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I wonder whether one can judge strength of coupling between fluctuations of two time series by looking at correlation between residuals of ARIMA models for these two series.

Let's say I have two series, one provides daily air temperature and the second provides water temperatures of a river. Both series are strongly periodic and stationary. I fit, let's say, ARIMA(2, 0, 0) to both of them and both models are pretty good. Then I check that residuals of both models are also stationary and have no significant autocorrelations. And finally I correlate them using standard Pearson's $r$ and get a correlation coefficient of about 0.20. Can I say that random fluctuations of one series "explain" about 4% of random fluctuations of another series?

EDIT. The series was periodic (so no stationary). What I mean is that the ARIMA model residuals of both series were stationary.

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You have stated "both series are strongly periodic and stationary". I guess by "periodic" you meant seasonal.

If a series is seasonal, then it can not be stationary.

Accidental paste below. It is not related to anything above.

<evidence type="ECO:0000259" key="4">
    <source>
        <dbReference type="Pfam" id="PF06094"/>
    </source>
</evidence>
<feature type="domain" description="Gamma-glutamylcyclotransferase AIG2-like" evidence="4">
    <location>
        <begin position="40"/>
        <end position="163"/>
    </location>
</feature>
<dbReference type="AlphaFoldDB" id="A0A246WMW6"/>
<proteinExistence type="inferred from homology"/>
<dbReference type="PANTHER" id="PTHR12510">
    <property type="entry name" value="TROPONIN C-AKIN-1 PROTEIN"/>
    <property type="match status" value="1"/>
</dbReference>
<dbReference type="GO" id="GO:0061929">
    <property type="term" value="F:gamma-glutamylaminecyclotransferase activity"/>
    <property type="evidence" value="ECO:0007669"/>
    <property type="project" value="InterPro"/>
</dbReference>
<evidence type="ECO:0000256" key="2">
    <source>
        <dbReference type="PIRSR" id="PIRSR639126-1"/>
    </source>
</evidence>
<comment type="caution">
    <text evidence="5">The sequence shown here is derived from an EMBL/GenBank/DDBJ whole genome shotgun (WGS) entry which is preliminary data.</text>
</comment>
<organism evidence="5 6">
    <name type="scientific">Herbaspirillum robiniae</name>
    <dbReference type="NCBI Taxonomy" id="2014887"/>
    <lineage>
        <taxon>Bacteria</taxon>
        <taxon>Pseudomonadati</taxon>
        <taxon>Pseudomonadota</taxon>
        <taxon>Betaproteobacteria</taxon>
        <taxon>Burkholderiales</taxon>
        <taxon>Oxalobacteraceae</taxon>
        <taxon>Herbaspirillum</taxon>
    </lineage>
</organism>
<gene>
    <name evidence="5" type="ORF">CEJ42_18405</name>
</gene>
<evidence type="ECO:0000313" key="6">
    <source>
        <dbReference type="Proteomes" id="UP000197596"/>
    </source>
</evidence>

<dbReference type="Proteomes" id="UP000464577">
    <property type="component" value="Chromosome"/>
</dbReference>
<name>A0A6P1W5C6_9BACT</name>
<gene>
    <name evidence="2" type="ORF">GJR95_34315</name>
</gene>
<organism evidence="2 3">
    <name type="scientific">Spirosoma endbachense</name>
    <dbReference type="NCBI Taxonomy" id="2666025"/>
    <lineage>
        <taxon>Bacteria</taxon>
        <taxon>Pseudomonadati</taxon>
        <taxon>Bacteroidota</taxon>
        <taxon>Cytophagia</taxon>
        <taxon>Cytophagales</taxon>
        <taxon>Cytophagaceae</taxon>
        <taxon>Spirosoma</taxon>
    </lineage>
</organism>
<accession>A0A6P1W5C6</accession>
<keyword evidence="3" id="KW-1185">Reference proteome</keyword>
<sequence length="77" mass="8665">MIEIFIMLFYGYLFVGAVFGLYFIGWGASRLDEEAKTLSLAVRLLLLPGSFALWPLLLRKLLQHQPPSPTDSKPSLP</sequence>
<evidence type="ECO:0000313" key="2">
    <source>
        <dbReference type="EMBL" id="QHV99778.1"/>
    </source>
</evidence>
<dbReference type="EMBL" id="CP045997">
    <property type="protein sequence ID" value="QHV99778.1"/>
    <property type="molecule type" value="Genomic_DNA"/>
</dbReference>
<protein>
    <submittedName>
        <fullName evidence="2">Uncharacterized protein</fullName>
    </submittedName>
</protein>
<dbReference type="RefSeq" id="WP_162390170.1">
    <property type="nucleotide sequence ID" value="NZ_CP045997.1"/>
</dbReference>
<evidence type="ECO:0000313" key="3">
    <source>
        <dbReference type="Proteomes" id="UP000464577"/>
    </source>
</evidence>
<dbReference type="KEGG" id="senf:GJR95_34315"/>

Your series and (probably) your residuals are therefore non-stationary and so you can not rely on the correlation coefficient at all.

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    $\begingroup$ That was quite a long time ago, but as fat as I recall I should have said that the residuals were stationary (constant mean and variance + no significant autocorrelations). I edited the question. $\endgroup$ – sztal Feb 14 '17 at 22:40
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Yes, you could look at the correlation between the two residual series, but you should also see if it is really significant. A correlation of 0.2 might well not be, without details (like length of the series) we cannot say. Better, you should look at the cross-correlation function between the residual series, for instance Cross-correlation significance in R or Do we need to detrend when do Cross-Correlation between two time series?.

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